Most people think marketing for a company is as easy as posting some content on your Facebook page, Tweeting, posting a picture on Instagram with some hashtags, and then maybe writing a blog post. In all actuality, it’s much bigger than that. In a broad sense, it’s cyclical. What’s starts out as a piece of data based on a certain demographic, turns into a varietal micro-campaign.
The first step in learning how to use data to drive your decisions is to understand what your end goal is. For example if you are selling a new product, such as an augmented reality headset, you need to know specifics about your market. So if you post something on Twitter, and write a blog post, and then put the link on Facebook to see what happens, that’s actually not the right way to do it.
Your first step should be to find trends in the market, do some research, and learn the habits of the people who are potentially going to be your customers. There are various tools you can use to expedite this such as: Google Trends, Twitter, Alltop, Buzzfeed, Reddit, Kickstarter, Indiegogo, and of course news sites such as this one.
Once you have a handle on your demographic, then you want to curate your content and cater to your audience in a much more efficient manner. The best way to do this is to write an article or blog post relevant to your market but not directly about your product. Make sure you incorporate back links to other articles relevant to your market, so that people will see that you have a lot of knowledge in this space. Of course you want to make sure your title and content is SEO friendly, as well as the inclusion of imagery to help people visualize what you are talking about.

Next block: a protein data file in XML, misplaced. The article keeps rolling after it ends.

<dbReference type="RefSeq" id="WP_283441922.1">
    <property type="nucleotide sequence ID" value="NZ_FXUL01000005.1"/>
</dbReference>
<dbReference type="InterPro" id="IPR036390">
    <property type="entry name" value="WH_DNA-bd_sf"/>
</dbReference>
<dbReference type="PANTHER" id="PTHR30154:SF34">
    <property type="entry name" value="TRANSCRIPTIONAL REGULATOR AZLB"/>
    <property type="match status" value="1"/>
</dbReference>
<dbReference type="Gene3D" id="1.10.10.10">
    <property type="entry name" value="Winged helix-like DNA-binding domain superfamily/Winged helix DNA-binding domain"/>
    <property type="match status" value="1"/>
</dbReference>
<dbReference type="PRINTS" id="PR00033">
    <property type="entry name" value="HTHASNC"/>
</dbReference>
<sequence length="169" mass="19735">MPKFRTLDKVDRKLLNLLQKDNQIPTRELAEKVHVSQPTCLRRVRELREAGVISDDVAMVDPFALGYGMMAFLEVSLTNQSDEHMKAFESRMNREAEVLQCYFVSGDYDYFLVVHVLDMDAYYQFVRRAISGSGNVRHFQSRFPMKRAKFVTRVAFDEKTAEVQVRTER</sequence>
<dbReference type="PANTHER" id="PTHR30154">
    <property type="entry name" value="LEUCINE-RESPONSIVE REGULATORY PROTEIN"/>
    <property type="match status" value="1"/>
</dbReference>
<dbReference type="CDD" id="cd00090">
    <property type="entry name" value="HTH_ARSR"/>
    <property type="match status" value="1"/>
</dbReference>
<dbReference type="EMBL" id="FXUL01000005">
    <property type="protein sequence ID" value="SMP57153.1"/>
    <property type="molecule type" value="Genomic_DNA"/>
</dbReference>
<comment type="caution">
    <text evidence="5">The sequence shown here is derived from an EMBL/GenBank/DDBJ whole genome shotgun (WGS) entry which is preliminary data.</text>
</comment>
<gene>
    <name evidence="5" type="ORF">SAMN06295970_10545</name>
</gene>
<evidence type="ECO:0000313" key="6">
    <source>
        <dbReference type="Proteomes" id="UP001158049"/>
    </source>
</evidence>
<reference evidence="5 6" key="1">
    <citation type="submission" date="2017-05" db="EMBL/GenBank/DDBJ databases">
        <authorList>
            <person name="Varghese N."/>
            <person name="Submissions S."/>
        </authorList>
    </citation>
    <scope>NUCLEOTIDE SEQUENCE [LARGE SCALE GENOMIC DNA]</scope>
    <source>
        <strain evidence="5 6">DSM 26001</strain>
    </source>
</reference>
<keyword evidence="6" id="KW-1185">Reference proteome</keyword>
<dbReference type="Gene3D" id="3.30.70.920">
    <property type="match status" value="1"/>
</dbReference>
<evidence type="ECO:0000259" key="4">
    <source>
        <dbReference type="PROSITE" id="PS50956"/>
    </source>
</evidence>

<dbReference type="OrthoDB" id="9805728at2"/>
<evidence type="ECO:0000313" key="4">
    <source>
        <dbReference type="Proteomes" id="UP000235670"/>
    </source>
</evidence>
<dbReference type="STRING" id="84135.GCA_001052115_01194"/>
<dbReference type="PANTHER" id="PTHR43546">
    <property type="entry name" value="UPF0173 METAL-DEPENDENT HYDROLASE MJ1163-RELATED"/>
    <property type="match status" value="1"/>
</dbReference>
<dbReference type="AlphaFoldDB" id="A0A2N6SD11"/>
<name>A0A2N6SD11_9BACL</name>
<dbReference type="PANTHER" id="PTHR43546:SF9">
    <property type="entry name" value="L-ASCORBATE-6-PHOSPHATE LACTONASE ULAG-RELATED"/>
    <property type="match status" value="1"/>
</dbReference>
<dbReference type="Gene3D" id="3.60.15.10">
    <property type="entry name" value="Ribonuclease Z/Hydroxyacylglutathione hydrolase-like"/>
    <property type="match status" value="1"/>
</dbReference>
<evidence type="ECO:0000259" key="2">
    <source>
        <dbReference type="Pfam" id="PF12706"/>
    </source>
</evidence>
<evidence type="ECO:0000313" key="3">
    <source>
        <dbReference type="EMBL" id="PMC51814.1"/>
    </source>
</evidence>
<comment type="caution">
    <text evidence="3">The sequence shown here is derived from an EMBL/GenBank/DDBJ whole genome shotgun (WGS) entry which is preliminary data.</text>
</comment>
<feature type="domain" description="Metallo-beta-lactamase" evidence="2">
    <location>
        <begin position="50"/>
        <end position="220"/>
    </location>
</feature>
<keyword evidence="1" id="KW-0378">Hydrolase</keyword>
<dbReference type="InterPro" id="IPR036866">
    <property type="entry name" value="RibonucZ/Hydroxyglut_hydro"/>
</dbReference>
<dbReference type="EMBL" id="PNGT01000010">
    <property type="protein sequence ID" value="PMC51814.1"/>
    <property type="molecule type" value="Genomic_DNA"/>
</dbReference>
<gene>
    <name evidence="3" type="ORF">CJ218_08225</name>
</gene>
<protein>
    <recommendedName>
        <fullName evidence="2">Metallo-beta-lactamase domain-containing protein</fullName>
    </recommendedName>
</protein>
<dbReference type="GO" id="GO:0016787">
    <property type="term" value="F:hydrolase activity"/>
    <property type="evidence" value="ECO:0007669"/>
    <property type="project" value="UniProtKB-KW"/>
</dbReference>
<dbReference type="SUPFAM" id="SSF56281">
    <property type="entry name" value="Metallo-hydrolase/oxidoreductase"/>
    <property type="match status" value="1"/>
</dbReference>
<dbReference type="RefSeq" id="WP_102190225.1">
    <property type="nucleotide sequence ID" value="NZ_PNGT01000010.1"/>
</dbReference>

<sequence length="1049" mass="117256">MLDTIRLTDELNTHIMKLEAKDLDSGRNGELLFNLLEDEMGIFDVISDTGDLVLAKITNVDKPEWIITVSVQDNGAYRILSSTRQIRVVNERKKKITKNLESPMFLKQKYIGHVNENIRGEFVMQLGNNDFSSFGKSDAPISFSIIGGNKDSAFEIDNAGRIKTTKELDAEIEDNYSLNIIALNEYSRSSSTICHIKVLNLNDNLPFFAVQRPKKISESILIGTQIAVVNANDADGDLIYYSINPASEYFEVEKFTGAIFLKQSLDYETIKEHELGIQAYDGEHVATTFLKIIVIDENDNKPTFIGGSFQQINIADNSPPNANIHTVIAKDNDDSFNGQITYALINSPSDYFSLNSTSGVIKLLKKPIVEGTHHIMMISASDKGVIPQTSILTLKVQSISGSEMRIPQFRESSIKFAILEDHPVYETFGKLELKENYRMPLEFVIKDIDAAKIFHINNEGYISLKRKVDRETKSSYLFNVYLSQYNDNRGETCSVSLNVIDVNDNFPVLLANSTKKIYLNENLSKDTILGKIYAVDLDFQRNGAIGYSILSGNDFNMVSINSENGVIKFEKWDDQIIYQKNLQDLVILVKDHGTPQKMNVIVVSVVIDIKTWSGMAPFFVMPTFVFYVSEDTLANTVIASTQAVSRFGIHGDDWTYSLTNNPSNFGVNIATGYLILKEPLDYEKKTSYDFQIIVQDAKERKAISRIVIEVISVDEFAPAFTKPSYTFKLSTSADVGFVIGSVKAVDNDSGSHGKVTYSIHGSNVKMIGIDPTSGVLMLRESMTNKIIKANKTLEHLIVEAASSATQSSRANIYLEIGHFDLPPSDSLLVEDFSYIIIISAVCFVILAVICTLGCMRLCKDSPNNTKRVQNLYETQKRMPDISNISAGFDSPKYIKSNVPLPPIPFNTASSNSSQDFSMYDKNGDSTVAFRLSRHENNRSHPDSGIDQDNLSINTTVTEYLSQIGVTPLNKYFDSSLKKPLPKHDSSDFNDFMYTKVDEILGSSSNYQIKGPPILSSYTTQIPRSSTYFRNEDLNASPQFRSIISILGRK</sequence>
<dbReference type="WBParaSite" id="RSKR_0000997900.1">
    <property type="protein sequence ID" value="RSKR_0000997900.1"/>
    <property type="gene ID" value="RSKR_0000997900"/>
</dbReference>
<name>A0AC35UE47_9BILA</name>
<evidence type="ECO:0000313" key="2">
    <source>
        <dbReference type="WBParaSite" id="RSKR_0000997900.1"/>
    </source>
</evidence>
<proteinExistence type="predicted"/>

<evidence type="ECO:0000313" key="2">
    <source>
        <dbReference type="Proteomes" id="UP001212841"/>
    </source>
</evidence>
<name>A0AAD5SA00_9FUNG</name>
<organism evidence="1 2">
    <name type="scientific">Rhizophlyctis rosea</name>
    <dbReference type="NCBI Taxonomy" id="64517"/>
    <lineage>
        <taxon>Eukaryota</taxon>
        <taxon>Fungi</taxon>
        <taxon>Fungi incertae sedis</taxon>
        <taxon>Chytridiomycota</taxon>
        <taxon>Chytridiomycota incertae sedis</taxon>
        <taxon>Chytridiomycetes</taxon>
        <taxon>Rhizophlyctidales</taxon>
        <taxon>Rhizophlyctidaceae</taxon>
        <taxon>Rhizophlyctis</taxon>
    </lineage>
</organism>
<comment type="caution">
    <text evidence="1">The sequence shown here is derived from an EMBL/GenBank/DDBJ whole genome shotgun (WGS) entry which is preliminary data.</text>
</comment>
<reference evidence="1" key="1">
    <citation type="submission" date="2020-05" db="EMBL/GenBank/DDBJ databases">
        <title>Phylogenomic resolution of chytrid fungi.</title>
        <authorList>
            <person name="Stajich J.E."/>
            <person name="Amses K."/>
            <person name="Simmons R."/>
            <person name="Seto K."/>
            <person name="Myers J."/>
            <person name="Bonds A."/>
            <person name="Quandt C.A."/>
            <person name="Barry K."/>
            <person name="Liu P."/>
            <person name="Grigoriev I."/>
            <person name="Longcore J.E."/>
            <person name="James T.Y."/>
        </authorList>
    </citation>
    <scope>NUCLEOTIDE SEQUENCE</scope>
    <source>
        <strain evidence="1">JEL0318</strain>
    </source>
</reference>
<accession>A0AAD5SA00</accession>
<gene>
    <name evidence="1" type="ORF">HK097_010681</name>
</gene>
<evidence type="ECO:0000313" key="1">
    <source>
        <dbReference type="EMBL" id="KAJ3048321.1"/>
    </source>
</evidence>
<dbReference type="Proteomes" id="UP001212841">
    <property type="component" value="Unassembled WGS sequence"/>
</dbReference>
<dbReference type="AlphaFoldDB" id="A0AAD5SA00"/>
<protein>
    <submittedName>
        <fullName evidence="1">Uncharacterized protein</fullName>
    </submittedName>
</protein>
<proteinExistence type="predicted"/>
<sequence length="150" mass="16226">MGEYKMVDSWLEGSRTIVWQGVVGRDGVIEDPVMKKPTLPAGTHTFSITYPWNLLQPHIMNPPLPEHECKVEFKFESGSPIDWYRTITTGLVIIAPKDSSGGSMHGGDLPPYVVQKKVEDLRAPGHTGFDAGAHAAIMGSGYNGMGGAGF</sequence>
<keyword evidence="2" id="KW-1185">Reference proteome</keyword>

Once you have a compelling story to tell, then it’s time to research the platforms most beneficial to the exposure of it. A good place to start is Reddit where people have actual conversations about specific topics. Make sure you add your post to StumbleUpon (don’t forget to add keywords), and even submit it to blog search engines. From there you want to head over to Twitter, and find the relevant keywords for your market and make sure to tag influential people or keywords along with a shortened link of your article (Bit.ly is a good choice for shortening the URL as well as tracking the hits).
Once you finish posting your content on all the other social networks like Facebook, Pinterest, Instagram, LinkedIn, etc. it’s time to start analyzing your data, preferably using Google Analytics (which you should have integrated into your blog). Now you can see the age groups visiting your content, how long they stay there, which regions they are from, which cities they are in, what gender they are, their interests, if they are returning users, and much more. With this data, you should have a better understanding of who is visiting your site and reading your content, which means you may be able to start curating content based on that information. You can now be more specific in your content distribution, and target the individuals (based on data) that are interested in what you have to offer. From there you can gain a wider audience because you are finding various niches, without having to spend a lot of time and money marketing, because you’re using data to help you make decisions.
Lastly, you can figure out what features or price points work best for your platform if you use these same methods and tactics, along with a survey to drive your decisions.